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The Catholic school you mentioned has been abandoned since 1984. It was being used as a residential treatment center for drug and alcohol addicts but is now abandoned once again.
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Old Posted Sep 9, 2008, 2:28 PM
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Quote:
Originally Posted by 37TimPPG View Post
The Catholic school you mentioned has been abandoned since 1984. It was being used as a residential treatment center for drug and alcohol addicts but is now abandoned once again.
thanks... it kinda looked abandoned...

btw, what's the deal with the Bicentennial Tower... it was closed when I was there on Saturday afternoon
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Old Posted Sep 9, 2008, 4:51 PM
37TimPPG 37TimPPG is offline
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Quote:
Originally Posted by Evergrey View Post
thanks... it kinda looked abandoned...

btw, what's the deal with the Bicentennial Tower... it was closed when I was there on Saturday afternoon

It should have been open. Maybe it was closed for maintenance or a private party - sometimes the Port Authority will close the Tower for private parties...one time there was even a wedding atop the observation deck! (A great place to get married!)

btw...AWESOME pics! Most people try and gloss over the grit, you embraced it and produced one kick ass thread! WELL DONE!

side note about climate: when it snows in Erie it REALLY snows....sometimes at the rate of 3 to 4 inches in a single hour
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Old Posted Sep 9, 2008, 7:24 PM
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Cool city! And I love all the different kinds of houses in the neighborhoods.
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Old Posted Sep 9, 2008, 8:13 PM
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Grit-tacular! Looks so much like Cleveland and not like Pittsburgh at all due to lack of hills. Amazing.

This picture is my favorite. Are those gannon buildings up top?
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Old Posted Sep 9, 2008, 8:26 PM
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Quote:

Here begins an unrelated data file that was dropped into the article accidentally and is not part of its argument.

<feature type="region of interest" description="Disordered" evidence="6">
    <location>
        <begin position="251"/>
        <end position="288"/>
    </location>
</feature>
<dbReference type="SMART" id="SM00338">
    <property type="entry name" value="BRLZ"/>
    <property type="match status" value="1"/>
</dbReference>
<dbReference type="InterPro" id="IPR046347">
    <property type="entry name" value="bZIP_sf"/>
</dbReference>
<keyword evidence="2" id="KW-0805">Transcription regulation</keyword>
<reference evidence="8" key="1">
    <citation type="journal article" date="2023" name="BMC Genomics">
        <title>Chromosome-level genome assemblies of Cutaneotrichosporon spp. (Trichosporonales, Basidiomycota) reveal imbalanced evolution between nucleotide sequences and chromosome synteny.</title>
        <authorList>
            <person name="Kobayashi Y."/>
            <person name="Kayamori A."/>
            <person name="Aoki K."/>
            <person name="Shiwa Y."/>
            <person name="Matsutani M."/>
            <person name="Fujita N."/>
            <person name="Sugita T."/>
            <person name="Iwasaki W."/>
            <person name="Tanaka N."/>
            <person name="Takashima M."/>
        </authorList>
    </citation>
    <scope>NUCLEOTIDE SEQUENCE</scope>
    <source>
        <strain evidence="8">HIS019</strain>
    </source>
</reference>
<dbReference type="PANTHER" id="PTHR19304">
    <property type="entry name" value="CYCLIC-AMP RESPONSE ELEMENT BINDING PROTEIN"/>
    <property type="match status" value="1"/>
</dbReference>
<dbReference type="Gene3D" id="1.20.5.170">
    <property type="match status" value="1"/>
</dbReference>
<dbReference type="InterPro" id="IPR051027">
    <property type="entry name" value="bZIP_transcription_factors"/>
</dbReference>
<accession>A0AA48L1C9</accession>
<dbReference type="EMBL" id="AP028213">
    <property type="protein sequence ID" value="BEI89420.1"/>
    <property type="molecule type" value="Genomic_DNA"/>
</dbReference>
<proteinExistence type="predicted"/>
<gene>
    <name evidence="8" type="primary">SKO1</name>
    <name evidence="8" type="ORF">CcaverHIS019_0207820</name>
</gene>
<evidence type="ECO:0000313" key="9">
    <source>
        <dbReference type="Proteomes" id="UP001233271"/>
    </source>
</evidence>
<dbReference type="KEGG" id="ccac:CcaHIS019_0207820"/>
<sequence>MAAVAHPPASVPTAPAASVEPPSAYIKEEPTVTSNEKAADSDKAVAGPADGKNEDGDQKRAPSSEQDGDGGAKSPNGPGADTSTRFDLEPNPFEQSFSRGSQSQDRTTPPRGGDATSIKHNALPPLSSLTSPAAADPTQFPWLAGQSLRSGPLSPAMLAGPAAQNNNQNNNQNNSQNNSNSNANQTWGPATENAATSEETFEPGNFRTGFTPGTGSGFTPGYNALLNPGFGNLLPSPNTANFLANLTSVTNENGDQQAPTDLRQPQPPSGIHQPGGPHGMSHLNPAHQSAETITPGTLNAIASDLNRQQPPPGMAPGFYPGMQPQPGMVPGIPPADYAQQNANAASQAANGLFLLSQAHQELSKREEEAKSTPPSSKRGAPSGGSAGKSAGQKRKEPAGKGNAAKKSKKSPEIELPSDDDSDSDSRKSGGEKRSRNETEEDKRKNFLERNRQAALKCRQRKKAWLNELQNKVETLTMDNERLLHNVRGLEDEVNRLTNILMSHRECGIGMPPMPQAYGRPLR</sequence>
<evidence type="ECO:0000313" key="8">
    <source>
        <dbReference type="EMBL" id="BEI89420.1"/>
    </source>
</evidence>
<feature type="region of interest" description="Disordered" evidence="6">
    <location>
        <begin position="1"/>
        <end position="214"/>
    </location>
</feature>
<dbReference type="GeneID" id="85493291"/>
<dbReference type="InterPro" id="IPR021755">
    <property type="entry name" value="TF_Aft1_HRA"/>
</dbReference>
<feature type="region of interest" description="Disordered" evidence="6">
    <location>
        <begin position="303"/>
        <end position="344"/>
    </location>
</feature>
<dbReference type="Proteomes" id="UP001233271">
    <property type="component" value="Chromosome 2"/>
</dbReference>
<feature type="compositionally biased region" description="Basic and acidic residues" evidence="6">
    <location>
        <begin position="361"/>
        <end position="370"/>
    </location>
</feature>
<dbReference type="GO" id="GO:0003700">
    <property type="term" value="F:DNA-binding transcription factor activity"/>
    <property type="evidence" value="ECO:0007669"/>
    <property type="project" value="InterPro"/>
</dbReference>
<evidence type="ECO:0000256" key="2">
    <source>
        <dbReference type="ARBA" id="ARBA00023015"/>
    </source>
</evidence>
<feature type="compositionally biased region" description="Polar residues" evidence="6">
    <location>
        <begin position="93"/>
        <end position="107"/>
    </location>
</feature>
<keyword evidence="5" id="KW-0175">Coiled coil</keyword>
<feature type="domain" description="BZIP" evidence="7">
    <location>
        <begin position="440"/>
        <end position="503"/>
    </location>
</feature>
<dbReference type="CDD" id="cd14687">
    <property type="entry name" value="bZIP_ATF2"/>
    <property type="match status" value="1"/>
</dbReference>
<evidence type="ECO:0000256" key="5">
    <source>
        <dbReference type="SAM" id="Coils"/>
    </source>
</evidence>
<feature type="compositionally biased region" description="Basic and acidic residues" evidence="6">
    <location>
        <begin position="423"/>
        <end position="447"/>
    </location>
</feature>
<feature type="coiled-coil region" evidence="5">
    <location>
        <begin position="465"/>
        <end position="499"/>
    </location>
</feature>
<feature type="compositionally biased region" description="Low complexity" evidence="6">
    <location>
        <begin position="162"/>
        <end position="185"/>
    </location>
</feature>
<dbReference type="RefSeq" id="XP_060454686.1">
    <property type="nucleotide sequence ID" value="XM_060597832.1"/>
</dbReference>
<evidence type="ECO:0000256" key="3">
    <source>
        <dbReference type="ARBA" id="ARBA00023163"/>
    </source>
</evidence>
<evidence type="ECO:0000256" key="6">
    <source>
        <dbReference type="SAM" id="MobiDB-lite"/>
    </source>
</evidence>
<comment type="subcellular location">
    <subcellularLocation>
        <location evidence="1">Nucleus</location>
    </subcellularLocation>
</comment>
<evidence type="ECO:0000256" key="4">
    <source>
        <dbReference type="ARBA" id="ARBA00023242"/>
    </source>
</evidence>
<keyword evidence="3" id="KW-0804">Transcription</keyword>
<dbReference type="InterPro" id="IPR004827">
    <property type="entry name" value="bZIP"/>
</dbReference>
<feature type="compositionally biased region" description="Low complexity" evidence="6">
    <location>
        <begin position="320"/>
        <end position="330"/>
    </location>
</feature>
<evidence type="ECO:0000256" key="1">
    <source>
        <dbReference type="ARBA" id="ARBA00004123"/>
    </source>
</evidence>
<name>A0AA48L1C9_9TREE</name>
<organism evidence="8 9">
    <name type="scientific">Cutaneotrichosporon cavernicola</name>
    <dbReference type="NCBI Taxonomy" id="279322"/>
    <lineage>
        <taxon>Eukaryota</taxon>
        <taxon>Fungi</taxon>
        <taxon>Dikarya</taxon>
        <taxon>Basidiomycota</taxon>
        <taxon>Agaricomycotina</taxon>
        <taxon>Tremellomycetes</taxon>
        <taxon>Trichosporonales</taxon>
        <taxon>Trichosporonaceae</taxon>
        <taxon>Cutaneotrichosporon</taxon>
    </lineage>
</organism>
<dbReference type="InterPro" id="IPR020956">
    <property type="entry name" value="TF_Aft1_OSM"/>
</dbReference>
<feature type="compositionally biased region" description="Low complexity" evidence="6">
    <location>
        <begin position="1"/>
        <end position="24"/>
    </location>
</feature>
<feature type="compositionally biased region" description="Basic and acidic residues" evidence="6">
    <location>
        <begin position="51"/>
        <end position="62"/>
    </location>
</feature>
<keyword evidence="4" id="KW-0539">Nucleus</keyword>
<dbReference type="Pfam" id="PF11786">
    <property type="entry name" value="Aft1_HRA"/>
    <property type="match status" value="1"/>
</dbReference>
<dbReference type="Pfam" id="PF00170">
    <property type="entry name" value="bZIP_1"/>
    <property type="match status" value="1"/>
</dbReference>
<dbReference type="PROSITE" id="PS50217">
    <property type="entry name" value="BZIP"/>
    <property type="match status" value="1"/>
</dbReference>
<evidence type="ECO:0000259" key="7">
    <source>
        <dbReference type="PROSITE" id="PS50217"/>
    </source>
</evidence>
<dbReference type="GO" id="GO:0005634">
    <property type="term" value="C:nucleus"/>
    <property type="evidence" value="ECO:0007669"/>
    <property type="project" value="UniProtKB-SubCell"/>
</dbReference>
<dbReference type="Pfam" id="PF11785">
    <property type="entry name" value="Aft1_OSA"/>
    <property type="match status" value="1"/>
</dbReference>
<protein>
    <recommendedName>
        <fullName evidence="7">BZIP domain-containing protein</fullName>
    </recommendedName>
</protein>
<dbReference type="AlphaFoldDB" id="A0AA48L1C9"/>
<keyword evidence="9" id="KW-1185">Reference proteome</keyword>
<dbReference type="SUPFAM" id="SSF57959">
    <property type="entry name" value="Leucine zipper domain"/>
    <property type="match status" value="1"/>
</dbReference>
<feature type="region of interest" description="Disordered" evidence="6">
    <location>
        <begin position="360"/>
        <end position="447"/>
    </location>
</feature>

Originally Posted by PA Pride View Post
Grit-tacular! Looks so much like Cleveland and not like Pittsburgh at all due to lack of hills. Amazing.

This picture is my favorite. Are those gannon buildings up top?
The buildings on the top of the hill are not Gannon. They belong to Hamot Medical Center. From left to right...Hamot Heart Institute, Hamot Women and Children's Hospital (Under Construction) and the Hamot Professional Building. (The small smokestack between W & C and the Pro building is for Hamot's Incinerator and power generator.)


Gannon Buildings are a few blocks south.
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Old Posted Sep 9, 2008, 9:14 PM
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Nice place
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Old Posted Sep 9, 2008, 9:27 PM
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Brings back some memories Evergrey. As you can see, Erie contains some great architecture alongside some mediocre creations.
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Old Posted Sep 9, 2008, 9:56 PM
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Nice thread!
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Old Posted Sep 9, 2008, 10:20 PM
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Ah, good ole Erie, my favorite in-state retreat I love the downtown district with all the nightclubs, many still have the original tin ceilings. And you're definitely right about coming into the city from I79, it's uber-industrial and jaw dropping
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Old Posted Sep 9, 2008, 11:06 PM
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Great thread as always, Evergrey!!

This house is my favorite!!


You would think architects on drugs would be as creative as musicians.


BTW, doesn't Erie have a height limit on their buildings? I mean, I wouldn't expect a building 40 stories tall to be built there! Just wondering.....
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Old Posted Sep 10, 2008, 1:03 AM
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Nice collection of E-Town! And thanks for quoting me at the beginning.

I think you picked the absolute worst weather of the entire summer to capture Erie in all its gritty glory! Great tour... you got some of the shots I would take if I ever got my act together and did a hometown photo thread.

I love exiting I-79 at 12th St and taking in the industrial might. That stretch from Greengarden to Franklin Ave on the east side at the GE plant was said to the most diverse manufacturing corridor in the world. Many local officials want that whole stretch levelled, which would be the ultimate slap in the face to Erie's industrial history (so many multi-block long brick factories have already met the wrecking ball on that street).
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Old Posted Sep 10, 2008, 1:06 AM
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Two murders at this club in less than a year, along with a few shootings, and numerous fights, and I still don't think they've shut it down.

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Old Posted Sep 10, 2008, 1:10 AM
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This is actually a fun place. It has covered bocce courts in back!